I used to work in a job where I was assembling small parts. Over the last couple of years there, I got increasingly clumsy and slow, and my finger joints hurt all the time. I could barely bend my fingers. It was very frustrating to watch my productivity go down - and the pain level wasn't good, either.
My PCP said it was just plain old osteoarthritis, and suggested Move Free and a couple other things. No luck. Then someone suggested a product called Zyflamend Whole Body. It's an herbal supplement. Nothing to lose but a few bucks, right? So I tried it.
A week later, I was in less pain. A month later, I had most of my ROM back. Two months later, I could make fists without pain.
It's just a thought. It doesn't work for everyone, but apparently it helps most people to one degree or another.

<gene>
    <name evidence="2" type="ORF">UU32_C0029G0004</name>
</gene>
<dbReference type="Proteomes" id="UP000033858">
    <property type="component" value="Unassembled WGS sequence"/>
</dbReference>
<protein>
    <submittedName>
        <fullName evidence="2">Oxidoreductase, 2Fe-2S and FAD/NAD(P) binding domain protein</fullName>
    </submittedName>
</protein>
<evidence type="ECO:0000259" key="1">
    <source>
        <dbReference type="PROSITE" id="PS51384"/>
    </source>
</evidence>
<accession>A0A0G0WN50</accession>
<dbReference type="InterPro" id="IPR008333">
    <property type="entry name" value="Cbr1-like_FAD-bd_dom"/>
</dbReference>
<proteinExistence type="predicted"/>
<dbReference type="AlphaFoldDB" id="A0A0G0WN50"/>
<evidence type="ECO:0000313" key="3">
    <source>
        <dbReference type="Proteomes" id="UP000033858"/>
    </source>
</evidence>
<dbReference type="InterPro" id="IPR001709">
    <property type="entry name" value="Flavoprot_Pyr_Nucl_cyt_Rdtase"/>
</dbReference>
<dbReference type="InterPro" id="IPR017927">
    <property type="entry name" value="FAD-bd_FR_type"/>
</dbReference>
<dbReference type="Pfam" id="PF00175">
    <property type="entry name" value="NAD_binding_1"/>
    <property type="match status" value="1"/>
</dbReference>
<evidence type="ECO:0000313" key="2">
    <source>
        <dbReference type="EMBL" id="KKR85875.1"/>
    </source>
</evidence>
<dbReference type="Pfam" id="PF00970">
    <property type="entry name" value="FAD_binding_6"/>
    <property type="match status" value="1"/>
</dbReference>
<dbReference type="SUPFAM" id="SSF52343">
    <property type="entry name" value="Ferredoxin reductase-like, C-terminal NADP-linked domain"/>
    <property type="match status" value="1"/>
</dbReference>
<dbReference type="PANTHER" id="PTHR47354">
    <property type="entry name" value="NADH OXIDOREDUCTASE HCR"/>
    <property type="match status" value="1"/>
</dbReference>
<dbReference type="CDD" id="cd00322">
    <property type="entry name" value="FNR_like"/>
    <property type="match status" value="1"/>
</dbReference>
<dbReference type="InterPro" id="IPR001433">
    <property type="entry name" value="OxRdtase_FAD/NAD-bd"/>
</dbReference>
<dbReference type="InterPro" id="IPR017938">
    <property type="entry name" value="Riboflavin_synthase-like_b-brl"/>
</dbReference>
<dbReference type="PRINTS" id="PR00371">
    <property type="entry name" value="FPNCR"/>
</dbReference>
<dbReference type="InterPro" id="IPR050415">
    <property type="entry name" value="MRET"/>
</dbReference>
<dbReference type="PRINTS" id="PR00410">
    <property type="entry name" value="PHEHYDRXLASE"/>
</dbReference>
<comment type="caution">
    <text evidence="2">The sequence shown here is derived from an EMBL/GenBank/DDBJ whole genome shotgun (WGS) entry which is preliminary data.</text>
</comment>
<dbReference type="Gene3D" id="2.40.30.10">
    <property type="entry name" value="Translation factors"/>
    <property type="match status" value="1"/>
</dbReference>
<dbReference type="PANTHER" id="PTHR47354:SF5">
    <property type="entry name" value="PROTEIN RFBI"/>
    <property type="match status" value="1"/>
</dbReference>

Amazon's the place to get it. It's much more expensive everywhere else.
Sorry, but that's the only help I've got to offer. Good luck!
Sorry to hear this Mike...I hate hearing stories like this. I too am in a similar boat. I'm 55 and have been laid off a couple of times. I am currently working, but can't save anything anymore because of lower wages and criminal acts by the Government, but lets not get political.
Our Generation has been abandoned from several different angles (corporate, Government, etc...). I fear I will never be able to retire because of lost benefits...even though for 30 years I have worked hard and tried to do all the right things we were told to do in order to prepare for retirement (401K, Pension, SSN, etc)...most of which are now gone or under attack.
I feel for you and the rest of us in the same boat...
Sorry the hear this Mike. I went through a similiar experience. When I was about 50 I did some serious damage to my ankle. I tried to continue working as a telecommunications technician but it was very painful. Also the technology had finally gone past me. There was a time when I was on top of things but that time was over. I knew they were going to let me go at my job so I resigned and went back to school and studied jounalism.